Dr. Charity Lanier
Juvenile justice in Virginia is based on the Juvenile Justice and Delinquency Prevention Act, which was passed in 1974 by US Congress. It stated that all states should provide the best rehabilitation for people who are too young to bear criminal responsibility for their actions (US Dept. of Justice, 1974). The Virginia Department of Juvenile Justice has a set values statement, which determines the attitude to juveniles in criminal justice and ...view middle of the document...
In Virginia, the age limit is 14 (CV, 2009). In other US states, it varies from 14 to 18. This decision support responsibility and call for obedience from juveniles. On the other hand, 14 year old teenager sometimes is not ready to understand that the violation of the law leads to serious punishment. Especially, when there is a huge discrepancy between the status of such an offender in the society (a child) and in the court (an adult).
The cases of juveniles are transferred to criminal court using the multiple mechanism of transfer. This multiple mechanism allows covering most cases of juvenile crimes, which could be treated as felony crimes. All laws regarding Juvenile transfer can be divided into 3 main groups: judicial waiver laws, concurrent jurisdiction of prosecutorial discretion laws. In Virginia, most transfer laws are discretionary (VDJJ, 2013). It means that each case is judged individually. However, there is a set of cases when the transfer is mandatory. In Virginia, juvenile offenders, who are at least 14 years old, can be tried in criminal court if they committed felony crimes. First of all, parents or any other responsible people should be informed about the arrest and accusation. Then, juvenile court decides whether the crime omitted by juvenile offender merits adult punishment or not. Then, juvenile has to be proved to be competent to stand to be tried. It the crime and offender meet the criteria of the court; they are considered to be not proper to be heard in juvenile court and are sent to criminal court.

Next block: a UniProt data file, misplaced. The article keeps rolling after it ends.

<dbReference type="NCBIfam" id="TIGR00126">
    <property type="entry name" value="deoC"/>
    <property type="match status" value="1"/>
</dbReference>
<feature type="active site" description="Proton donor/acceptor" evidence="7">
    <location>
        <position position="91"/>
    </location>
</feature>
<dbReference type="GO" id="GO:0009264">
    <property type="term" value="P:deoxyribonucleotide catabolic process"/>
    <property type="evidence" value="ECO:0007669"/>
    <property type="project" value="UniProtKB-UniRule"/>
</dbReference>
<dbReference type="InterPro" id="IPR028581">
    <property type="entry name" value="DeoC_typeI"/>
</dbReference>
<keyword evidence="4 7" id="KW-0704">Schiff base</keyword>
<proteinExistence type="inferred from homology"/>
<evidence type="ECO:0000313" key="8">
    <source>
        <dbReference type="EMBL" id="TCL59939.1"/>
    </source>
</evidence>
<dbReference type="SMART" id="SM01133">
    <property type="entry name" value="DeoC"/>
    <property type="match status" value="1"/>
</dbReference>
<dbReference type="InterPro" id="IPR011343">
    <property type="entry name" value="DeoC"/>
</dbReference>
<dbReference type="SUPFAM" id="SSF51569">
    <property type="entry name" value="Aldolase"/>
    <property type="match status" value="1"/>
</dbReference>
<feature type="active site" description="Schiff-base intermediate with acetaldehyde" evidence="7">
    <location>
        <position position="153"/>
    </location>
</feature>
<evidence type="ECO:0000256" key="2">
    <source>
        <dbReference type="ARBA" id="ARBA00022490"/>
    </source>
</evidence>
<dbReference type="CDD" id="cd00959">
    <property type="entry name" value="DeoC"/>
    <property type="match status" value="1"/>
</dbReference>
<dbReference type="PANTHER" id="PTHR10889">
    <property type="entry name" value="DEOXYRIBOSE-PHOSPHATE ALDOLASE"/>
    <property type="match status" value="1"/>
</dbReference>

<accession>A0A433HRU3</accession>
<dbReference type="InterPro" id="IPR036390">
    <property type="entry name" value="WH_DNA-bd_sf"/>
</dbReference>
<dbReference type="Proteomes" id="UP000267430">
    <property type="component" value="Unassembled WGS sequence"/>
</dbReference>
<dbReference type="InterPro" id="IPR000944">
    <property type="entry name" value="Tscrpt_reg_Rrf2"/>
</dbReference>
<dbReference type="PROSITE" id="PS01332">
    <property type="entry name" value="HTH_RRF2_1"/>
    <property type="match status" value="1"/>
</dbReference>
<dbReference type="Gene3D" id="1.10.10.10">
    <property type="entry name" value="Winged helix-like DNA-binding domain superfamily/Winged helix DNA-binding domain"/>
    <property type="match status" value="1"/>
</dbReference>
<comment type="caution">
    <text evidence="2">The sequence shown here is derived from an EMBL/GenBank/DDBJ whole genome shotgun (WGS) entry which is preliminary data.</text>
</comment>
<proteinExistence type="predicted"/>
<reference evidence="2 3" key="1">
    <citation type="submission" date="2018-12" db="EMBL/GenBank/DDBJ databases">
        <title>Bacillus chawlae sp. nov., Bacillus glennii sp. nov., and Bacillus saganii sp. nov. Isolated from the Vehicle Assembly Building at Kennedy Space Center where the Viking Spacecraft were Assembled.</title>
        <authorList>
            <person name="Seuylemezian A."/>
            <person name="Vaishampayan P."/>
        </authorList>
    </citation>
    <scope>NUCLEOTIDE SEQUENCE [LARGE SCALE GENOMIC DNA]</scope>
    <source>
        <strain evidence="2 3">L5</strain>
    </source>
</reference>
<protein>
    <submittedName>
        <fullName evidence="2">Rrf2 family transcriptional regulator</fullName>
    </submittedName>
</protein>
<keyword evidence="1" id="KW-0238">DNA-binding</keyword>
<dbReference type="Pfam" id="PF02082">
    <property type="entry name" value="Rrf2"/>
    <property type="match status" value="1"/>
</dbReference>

Preliminary hearing of juvenile court is required if a juvenile offender is accused of murder or aggravated wounding (VC, Ch. 18.2, 2009). Transfer hearing is required if a juvenile offender is accused of murder, malicious wounding, felonious injuries by mob, malicious poisoning, attack of an enforcement officer etc. The whole list is included in § 18.2 of the Code of Virginia. The decision of the juvenile court depends on the following factors: the age of the offender, offense and its character, the term of punishment and the efficacy of the juvenile system to provide proper rehabilitation. Previous contact with law enforcement system matter as well. Physical, emotional and mental development is considered by the court (McGarvey & Waite, 2000). If any of the requirements above are ignored, the juvenile cannot be transferred to criminal court. In case of blended courts, criminal court takes responsibility for sentencing.
According to Redding and Hensel (2001) judge education influences his or her decision. Researchers state that objectivity of decision cannot be fully realized because judge's personal experience and common belief about juvenile offenders in the district where the case is heard are two factors, which make the decision subjectivity. Steinberg & Piquero (2010) state, that it is quite easy to manipulate public opinion when it comes to juvenile sentencing and transfer decisions....